Latino Republicans are closer to white Republicans than they are to Latino Democrats.
About two-thirds of Black Republicans – 65% – and a third of Latino Republican respondents – 33% – perceive “a lot more” discrimination against white Americans than five years ago. However, we are careful not to draw strong conclusions from our Black Republican sample, as it is relatively small in our survey.
Partisanship also plays an important role in accounting for differences in the perceived value of minority groups in society among white, Latino and Black Americans.
In contrast, over two-thirds of white Democrats say that all five groups strengthen American society. White Republicans are much less likely to say any of the five minority groups strengthen American society.
A higher percentage of Latino Republicans view minority groups as strengthening America than do white Republicans. But this view among Latino Republicans lags in comparison with Latino Democrats.
The Black Republicans who did respond expressed strong sentiments about the idea that minority groups strengthen American society – a view that goes against trends among white Republicans.
Black Republican responses look more similar to those of Black Democrats.
This finding requires further investigation with a larger sample of Black Republicans.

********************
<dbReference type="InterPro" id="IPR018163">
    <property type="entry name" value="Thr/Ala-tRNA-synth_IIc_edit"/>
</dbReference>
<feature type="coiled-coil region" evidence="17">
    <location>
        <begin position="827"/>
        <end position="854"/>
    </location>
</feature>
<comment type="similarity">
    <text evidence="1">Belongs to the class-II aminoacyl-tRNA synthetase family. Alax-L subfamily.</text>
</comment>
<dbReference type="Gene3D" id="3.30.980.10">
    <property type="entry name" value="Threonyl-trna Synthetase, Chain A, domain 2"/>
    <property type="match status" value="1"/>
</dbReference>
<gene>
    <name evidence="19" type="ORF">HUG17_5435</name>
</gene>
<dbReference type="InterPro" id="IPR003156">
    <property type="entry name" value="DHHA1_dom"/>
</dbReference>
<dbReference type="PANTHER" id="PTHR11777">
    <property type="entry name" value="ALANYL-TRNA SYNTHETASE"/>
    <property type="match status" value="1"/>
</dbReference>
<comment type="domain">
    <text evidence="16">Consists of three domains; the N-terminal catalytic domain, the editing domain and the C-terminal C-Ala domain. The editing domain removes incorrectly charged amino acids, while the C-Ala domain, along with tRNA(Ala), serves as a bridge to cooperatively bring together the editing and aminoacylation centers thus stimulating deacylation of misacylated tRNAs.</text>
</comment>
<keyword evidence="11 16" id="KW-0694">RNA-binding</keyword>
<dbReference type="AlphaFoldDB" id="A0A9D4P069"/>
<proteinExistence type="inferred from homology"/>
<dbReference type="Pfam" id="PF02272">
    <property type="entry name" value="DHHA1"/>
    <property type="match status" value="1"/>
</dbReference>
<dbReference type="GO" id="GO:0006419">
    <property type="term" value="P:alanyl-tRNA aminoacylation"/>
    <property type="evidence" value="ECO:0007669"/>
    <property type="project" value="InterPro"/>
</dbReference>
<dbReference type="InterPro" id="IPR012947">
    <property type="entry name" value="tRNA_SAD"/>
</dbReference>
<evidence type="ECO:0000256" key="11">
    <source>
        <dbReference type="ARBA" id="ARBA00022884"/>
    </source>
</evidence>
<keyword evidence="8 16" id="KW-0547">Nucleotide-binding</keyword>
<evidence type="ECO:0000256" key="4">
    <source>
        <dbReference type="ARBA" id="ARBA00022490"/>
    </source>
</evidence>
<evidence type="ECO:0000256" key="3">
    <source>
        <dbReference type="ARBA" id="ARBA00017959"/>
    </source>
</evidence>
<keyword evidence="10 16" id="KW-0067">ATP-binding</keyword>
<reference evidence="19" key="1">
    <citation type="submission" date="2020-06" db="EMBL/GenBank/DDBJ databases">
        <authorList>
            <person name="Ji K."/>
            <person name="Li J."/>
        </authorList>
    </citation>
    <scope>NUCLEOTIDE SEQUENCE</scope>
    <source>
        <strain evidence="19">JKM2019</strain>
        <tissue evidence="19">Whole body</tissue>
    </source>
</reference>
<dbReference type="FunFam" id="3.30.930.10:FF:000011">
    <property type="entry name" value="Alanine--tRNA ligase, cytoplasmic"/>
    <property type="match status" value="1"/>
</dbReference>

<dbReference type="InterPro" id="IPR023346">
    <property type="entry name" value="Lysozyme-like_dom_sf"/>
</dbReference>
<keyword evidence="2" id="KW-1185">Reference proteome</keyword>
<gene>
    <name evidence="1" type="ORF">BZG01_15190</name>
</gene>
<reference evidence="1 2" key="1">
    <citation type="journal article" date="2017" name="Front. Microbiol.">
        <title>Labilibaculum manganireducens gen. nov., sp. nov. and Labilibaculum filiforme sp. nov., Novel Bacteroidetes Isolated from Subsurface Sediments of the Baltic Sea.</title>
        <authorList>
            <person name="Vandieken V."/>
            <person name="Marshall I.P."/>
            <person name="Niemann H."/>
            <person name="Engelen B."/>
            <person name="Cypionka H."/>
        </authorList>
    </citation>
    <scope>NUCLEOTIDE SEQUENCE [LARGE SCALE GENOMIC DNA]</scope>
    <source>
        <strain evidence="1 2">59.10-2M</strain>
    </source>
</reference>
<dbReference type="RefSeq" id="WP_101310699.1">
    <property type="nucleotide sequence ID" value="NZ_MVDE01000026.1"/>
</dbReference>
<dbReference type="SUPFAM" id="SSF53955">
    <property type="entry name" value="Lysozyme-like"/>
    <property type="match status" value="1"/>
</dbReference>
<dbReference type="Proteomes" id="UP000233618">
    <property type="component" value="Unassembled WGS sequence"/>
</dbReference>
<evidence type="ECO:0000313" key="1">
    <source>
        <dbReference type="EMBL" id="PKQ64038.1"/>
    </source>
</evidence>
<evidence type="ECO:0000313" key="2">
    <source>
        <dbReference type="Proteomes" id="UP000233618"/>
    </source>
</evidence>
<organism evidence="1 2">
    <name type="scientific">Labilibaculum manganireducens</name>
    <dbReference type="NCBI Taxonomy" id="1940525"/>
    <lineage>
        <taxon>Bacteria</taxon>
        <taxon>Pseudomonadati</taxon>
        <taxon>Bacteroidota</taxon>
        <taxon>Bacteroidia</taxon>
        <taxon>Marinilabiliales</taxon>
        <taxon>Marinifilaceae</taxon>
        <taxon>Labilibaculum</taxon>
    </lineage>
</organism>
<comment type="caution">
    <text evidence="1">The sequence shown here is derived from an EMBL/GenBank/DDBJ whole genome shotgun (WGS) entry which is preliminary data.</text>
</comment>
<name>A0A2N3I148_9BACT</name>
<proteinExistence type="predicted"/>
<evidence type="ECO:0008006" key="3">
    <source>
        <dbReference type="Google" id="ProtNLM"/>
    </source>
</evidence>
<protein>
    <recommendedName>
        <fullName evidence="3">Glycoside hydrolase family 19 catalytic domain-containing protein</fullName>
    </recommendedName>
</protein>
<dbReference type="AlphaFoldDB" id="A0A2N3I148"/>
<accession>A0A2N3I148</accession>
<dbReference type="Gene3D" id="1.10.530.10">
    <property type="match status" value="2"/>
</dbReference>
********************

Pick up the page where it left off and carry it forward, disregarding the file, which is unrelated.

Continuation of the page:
It is worth acknowledging that party affiliation has become partly a reflection of one’s identity and comfort with certain positions, especially about one’s place in American society.
In other words, partisanship has become an identity in and of itself.
Our findings may point to the difficulty in having conversations about race relations that start from a common perspective, and engaging in meaningful action that will strengthen American democracy.
A notable result from our poll is the empathy exhibited by groups who have historically experienced high degrees of discrimination.
Black and Latino Americans have similar perceptions about discrimination.
More importantly, they support the idea that a democratic America embraces all its constituents and view all minority groups as being a strength rather than a weakness – a view not as strongly shared by white Americans.
Stella Rouse receives funding from the National Science Foundation (NSF) and has previously received funding from the Russell Sage Foundation. Stella Rouse is a board member for the Public Religion Research Institute (PRRI). PRRI is a non-profit, non-partisan organization that conducts research on and writes about the intersection of religion and politics. She serves on the board in a volunteer capacity and do not receive compensation.
Shibley Telhami does not work for, consult, own shares in or receive funding from any company or organization that would benefit from this article, and has disclosed no relevant affiliations beyond their academic appointment.